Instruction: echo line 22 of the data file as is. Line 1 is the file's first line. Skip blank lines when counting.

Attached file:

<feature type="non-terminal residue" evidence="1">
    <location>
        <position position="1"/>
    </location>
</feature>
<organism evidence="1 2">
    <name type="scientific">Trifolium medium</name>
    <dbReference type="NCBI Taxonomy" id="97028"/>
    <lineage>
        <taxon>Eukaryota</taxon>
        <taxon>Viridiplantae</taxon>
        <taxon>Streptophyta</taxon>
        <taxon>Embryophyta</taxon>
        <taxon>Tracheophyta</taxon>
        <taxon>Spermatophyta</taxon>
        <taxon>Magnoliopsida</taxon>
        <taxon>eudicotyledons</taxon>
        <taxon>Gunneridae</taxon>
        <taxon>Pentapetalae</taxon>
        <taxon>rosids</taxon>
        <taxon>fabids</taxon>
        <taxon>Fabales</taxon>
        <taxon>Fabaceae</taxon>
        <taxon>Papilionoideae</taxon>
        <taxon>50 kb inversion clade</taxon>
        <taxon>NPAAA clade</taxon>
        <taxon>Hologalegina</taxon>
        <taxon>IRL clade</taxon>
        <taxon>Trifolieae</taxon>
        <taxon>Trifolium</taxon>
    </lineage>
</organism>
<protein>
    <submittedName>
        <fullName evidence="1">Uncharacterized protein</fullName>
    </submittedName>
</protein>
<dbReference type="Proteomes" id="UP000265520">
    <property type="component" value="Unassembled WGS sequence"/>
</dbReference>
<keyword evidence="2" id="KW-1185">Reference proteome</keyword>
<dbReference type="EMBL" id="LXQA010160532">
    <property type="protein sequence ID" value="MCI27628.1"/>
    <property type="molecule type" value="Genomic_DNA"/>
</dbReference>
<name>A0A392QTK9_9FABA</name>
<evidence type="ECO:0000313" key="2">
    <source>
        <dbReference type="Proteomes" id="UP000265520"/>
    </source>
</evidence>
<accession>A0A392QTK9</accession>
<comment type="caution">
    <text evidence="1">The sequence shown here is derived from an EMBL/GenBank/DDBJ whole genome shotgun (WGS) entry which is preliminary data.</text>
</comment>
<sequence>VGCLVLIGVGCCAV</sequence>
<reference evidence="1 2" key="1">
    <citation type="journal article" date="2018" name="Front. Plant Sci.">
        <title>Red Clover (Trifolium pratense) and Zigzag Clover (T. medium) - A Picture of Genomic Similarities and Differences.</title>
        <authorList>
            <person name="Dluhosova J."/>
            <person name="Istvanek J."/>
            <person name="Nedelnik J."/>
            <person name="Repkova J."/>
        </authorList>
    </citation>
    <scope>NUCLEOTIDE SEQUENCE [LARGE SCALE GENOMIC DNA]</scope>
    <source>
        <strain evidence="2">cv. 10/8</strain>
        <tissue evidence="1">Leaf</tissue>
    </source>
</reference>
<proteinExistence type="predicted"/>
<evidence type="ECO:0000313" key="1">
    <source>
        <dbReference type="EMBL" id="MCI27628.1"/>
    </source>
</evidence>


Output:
        <taxon>Fabales</taxon>